Instead, Matilda rose and showered, dressing in a fresh uniform. She intended to go back to her own quarters after kissing him goodnight, but her feet took her to the cargo bay. As she approached, the creeping feeling on her skin grew worse, the hairs on her neck rising. Something wasn’t right, but she couldn’t determine what. Pulling herself away from the doors, she ran to the bridge, calling up the ship’s manifest.

There it was, plain as the nose on her face. There was a load of Trimagnite ore collected from the destroyed mine unit. In a panic, she buzzed Marc’s quarters.

“What the hell? Romance, where are you up to now?”

“Get dressed and get up here now! It’s urgent.”

“Again? Dammit, can’t I get some sleep?”

“Not if you want to live.”

Within five minutes, he joined her. She gave him a cup of joe to clear his befuddlement. Gulping it down, he made a face, but in a few seconds, he was clearheaded as she told him what she’d found, showing him the scan. Trimagnite had a very distinctive pattern.

“Damn! What was he thinking? He didn’t have the equipment or storage capability for this. Digging that shit without proper shielding is lethal!”

“So, what do we do? Trimagnite can make us all go nuts! Why didn’t he tell us?” Her voice held a note of panic.

“We both know the raw ore is not only toxic, it’s a very strong neuro-stimulant. I’m surprised he lived long enough to get it to the ship. I’m contacting Commandant Riley. We can’t carry this, we’re only minimally shielded. Even if we’d known ahead of time, we’re not prepared to transport it.”

His fingers flew over his keypad as he sat at the console, waiting impatiently to connect. Matilda stood nearby, hugging herself. Knowing it was Trimagnite didn’t make her feel any better, in fact she felt worse. Everyone in the galaxy knew the damaging effects of the semi-liquid ore; disorientation, hallucinations, madness and death. Once the process started, there was no halting it. They would die – horribly.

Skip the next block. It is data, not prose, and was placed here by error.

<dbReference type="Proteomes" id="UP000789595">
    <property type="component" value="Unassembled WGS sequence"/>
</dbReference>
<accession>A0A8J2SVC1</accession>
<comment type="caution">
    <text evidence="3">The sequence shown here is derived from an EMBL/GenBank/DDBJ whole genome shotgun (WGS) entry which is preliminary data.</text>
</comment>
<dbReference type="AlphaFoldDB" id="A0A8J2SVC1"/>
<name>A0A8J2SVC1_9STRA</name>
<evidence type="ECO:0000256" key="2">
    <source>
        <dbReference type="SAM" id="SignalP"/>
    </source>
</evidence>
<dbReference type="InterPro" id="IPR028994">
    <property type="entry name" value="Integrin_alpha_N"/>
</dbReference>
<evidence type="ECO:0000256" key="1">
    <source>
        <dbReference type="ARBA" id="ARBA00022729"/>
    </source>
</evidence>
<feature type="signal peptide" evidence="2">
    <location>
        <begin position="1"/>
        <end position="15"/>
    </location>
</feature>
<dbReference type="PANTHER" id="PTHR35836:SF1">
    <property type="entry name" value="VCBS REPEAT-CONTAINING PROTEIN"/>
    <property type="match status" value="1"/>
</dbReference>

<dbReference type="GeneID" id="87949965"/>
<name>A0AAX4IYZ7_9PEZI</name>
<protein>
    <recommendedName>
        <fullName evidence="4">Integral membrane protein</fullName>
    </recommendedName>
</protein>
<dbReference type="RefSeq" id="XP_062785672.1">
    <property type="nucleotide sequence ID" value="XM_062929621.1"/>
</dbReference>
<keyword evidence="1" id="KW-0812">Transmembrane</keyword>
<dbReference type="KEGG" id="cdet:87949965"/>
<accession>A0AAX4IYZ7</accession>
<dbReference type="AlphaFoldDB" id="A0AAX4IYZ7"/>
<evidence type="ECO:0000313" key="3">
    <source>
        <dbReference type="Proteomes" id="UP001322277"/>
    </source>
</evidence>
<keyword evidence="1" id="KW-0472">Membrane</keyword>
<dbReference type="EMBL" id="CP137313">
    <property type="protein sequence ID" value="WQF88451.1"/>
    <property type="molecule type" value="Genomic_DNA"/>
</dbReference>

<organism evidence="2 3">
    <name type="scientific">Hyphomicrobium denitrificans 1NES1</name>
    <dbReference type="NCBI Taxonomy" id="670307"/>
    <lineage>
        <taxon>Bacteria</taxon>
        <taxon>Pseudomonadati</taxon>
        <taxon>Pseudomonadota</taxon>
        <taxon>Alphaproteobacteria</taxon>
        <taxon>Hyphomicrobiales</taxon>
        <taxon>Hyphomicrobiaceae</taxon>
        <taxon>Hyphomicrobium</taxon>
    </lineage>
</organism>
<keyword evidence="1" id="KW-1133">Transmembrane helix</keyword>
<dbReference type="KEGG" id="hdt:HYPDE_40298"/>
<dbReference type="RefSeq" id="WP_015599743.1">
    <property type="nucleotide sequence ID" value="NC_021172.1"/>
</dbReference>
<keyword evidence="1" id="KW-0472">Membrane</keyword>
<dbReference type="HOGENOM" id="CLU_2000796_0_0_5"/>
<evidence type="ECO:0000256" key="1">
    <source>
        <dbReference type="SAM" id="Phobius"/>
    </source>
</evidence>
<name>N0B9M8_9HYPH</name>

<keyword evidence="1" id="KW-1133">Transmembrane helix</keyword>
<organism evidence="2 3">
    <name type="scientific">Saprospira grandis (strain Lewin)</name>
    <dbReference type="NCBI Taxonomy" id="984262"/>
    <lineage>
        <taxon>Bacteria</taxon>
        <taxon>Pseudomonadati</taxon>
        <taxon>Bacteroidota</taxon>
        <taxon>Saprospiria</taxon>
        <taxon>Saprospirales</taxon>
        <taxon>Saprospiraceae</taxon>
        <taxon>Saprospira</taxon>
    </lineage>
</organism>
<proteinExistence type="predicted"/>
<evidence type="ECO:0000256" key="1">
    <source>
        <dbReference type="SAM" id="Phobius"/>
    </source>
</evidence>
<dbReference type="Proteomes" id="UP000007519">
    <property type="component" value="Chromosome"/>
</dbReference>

Lost in her thoughts, Matilda hadn’t realized Marc was talking to Commandant Riley. Instead of a uniform, he was dressed in a dull brown business suit, his hair neatly combed, looking a lot like a rat in the dim light of the control room.

“That’s what I said, sir. Trimagnite.”

“That’s impossible! I had no prior knowledge of the load, or I’d have sent a bot ship.”

“I sent a data file. You should be getting it in a moment. It shows the Guild Registry of the Trimagnite. Someone knew he had it. Commandant, I can’t expose my crew to this for more than twelve more hours. Otherwise we both know what could happen.”

“I don’t have any bot ships in the vicinity, but there is a Merchant Marine in the sector. He can be there in a couple of hours. He’s shielded and can transport to us. Dammit, Captain Slatterly, I had no idea. I’d never do this to you and your crew.”

“As long as we get it out of here, consider it forgotten. Who’s picking up?”

“The ship’s called the Loup Garou. It’s registered in Beta Quadrant. Guy’s a gypsy of sorts, works here and there, no set port of call. VanLipsig is the name. Wilhelm VanLipsig.”

There was a stunned silence. Marc said nothing, staring blankly at the screen.

“You’re sure that’s his name?” He asked distractedly.

Riley’s hands fluttered over his keypad as he verified the information. “Yes, says here Wilhelm VanLipsig. Goes by the handle Lone Wolf. Do you know this guy?”

Marc didn’t reply right away. “Yeah,” he said hesitantly. “At least I used to know a guy by that name, but he died awhile ago.” Suddenly, he was all business again. “Thank you, Commandant. We’ll be ready for VanLipsig. Slatterly out.” Marc sat at the console, not even remembering to disconnect.

Matilda broke the connection, looking at him carefully. “What’s up?”

He jumped at the sound of her voice as if she’d shouted. “Ghost from the past, baby.” He shook his head. “I was sure the bastard died….” He rubbed his eyes with his fists. “We can’t do anything more for now. Let’s go back and get some sleep. Rubee will wake us when the guy gets here.”

Rubee was the ship’s computer. She ran operations while they slept.

They went back to Marc’s quarters. Of course, once they lay down, he didn’t want to sleep. Instead of his usual style, Marc took her roughly with an intense focus as if trying to purge his memory of something highly unpleasant. He had never behaved like this before. Matilda would have been worried, but he urged such intense sensations from her body, she could hardly think.